I had a little tea party
This afternoon at three
‘Twas very small, three guests in all,
Just I, myself, and me.
Myself ate all the sandwiches
While I drank up the tea
‘Twas also I who ate the pie
And passed the cake to me.
Ever since receiving a copy of this poem as a child, I have dreamed of the day that I would host my own tea party, though perhaps a less lonely one! Though I held a few during my teen years, it was not until last week that I hosted my very first ladies’ tea. I felt that January would be a good month because of the warmth and coziness associated with a tea and because I wanted to have something to look forward to after the highly anticipated holiday season had wound down.
Anne Oliver’s book Finishing Touches gives specific guidelines for every type of tea from informal to formal and afternoon tea to high tea or the evening meal variety. I combined aspects from the dainty afternoon tea and the hearty peasant meal formerly known as high tea in giving my casual event.
The following are some tips and hints I utilized in preparing for and providing my tea party.
Pick the guests:
-Decide on a guest list and send the invitations. I sent mine via email a few weeks in advance because my friends’ calendars tend to fill up so quickly; a reminder email went out a few days before the RSVP deadline.
Choose which foods and beverages will be served. My menu:
-a vegetable tray and hummus
-cucumber sandwiches (link)
-homemade ginger snaps
-homemade blueberry scones (link)
-a variety of black and herbal teas.
It turned out to be way too much food but at least there was something for everyone. For future reference, I noted that the ham, scones, petit fours, and cucumber sandwiches were the most popular items. No one drank any beverage other than tea.
Decorate the party room. I hosted in my living room to have adequate space for my eight guests.
-Pay attention to details. I used candles in hurricane jars, a wood fire, a vase of fresh flowers, cloth table covers and napkins, and hand painted mismatched tea cups and saucers.
-Make sure the room is uncluttered and clean; move items that do not contribute to the ambiance of the event.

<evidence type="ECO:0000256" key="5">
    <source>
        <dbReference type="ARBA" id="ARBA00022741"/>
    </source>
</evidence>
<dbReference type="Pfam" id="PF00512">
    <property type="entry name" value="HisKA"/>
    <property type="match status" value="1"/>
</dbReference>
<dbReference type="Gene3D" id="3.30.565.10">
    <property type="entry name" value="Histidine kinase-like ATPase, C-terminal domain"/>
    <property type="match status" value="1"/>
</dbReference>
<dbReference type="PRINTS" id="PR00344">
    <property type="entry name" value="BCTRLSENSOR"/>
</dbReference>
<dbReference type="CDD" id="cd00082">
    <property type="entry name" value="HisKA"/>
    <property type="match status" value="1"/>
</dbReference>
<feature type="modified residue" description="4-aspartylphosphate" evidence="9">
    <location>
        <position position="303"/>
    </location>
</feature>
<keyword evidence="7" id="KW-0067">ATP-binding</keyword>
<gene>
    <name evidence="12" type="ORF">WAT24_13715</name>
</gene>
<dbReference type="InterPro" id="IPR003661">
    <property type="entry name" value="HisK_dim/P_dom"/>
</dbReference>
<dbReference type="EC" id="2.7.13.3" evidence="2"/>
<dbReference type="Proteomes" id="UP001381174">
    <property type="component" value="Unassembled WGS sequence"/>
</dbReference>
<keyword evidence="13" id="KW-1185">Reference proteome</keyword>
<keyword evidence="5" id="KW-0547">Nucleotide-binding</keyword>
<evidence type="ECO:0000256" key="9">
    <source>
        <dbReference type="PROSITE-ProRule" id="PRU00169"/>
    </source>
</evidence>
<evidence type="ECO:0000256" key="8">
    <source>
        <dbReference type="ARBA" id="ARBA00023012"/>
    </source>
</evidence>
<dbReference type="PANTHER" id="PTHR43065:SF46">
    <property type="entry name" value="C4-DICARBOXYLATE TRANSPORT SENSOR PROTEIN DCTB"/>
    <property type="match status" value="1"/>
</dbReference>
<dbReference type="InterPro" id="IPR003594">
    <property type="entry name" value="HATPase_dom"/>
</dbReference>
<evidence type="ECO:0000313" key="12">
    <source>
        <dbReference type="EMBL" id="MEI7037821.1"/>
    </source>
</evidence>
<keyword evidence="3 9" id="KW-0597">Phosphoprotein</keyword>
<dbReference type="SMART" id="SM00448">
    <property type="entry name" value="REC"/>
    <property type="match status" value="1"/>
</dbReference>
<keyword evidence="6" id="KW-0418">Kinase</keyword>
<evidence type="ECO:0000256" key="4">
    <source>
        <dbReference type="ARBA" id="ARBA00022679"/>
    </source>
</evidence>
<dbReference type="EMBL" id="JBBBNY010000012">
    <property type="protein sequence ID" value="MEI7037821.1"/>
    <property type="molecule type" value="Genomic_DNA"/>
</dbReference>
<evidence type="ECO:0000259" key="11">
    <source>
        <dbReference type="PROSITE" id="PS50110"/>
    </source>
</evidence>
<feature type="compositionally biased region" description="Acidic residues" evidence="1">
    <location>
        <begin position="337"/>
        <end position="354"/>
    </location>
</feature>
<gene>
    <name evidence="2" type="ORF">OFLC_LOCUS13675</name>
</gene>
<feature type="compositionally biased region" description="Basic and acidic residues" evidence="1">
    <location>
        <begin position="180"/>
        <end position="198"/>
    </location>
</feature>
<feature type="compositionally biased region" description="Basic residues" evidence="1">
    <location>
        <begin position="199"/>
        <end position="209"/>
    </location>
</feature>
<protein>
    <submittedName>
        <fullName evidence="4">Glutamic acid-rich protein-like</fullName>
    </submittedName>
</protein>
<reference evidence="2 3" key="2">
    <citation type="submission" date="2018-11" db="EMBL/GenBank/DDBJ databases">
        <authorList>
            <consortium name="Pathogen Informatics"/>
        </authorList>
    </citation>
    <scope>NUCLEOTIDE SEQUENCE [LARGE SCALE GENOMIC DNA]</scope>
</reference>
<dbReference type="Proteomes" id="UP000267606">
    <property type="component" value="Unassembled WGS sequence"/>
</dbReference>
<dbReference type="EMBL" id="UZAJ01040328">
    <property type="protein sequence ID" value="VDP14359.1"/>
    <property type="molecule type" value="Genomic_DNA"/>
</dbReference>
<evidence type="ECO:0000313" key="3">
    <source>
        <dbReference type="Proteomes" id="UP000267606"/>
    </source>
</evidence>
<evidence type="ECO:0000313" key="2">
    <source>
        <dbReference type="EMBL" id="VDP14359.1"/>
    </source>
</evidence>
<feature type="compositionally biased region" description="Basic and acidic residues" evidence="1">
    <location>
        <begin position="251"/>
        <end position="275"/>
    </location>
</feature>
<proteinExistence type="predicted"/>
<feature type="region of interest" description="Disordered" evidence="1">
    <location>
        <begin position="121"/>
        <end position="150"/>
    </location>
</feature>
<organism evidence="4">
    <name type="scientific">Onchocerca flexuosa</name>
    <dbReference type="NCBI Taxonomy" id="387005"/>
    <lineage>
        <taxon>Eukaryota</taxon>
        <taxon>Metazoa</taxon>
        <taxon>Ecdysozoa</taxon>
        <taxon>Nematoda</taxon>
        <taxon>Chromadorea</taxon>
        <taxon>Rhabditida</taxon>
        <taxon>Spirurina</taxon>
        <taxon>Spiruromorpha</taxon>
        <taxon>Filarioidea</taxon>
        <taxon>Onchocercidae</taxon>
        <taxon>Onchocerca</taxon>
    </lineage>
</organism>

-One’s house may need deodorizing if one has pets, uses a wood-burning fireplace, cooks with strong-smelling foods, or opts for natural cleaning methods instead of harsh chemicals.
-A Himalayan salt lamp lit for several hours will neutralize most odors, and a sprinkling of baking soda with some essential oils left to sit on the carpet, then vacuumed, will also help greatly.
-A scented candle or two does not hurt, but the best way to deal with odors is to eliminate them not cover them up.
-To further minimize any unpleasant background smells, make sure the trash is empty before the guests arrive.
-The best way to tell if a room has an unpleasant smell that one may have grown accustomed to from being exposed to it is to go outside for a few minutes and breathe deeply. Upon re-entering the room one should be able to tell if further deodorizing efforts are necessary.
Prepare for people:
-Have enough seats for each person and a place to set dishes and food
-Leave enough room between the chairs, tables, and food area for everyone to move comfortably
-Designate a place for coats to hang
-Sequester any pets in their own room with the necessary provisions. Guests come to see their hostess, not her pets.
-For an adults-only event, the hostess’s children should be cared for out of home so that the hostess can focus her attention on her guests.
-Boil the water for the tea and keep the kettle on a warming burner right up until the first guests arrive for fresh hot water.
Be the perfect hostess:
-Greet guests at the door. In severe or harsh weather, one should check often at the door and window to see if someone is approaching so that she can open the door immediately upon their arrival and they do not have to linger in the cold.
-Sit in a spot from which you can see all of your guests
-When speaking, make sure to make eye contact with each woman present
-Guide the guests through the process of obtaining food and drink; do not leave them to figure things out for themselves. In my case, the food was served buffet-style with each person filling her own plate and choosing her own tea bag, while I chose their tea cups and poured the water for them.
-Perceive their needs and meet them without waiting to be asked.
-Do not dominate the conversation; let the guests talk about what interests them. If the conversation becomes stale, sad, or otherwise unpleasant, find a creative way to move things forward to a more congenial topic.
-Stay on point. If the event includes a sharing of poetry, as did mine, make sure everyone has her turn and express appreciation for each person’s participation.
-Wrap things up when the guests are ready to leave, or around your stated ending time. No one wants to feel obligated to stay and entertain a chatty hostess who overstays her own welcome.
-Walk the departing guests to the door, make eye contact, and with a hug or a squeeze, thank each guest for having taken the time to come.
To sum up: a hostess ought to focus on beautiful surroundings, delectable nourishment, and empathetic interaction for an enjoyable evening of entertaining. Breathe and be confident. My stomach was in knots before it started but by the time it was over I was having so much fun I wanted to overstay my welcome! Here’s to many more evenings of elegant entertaining.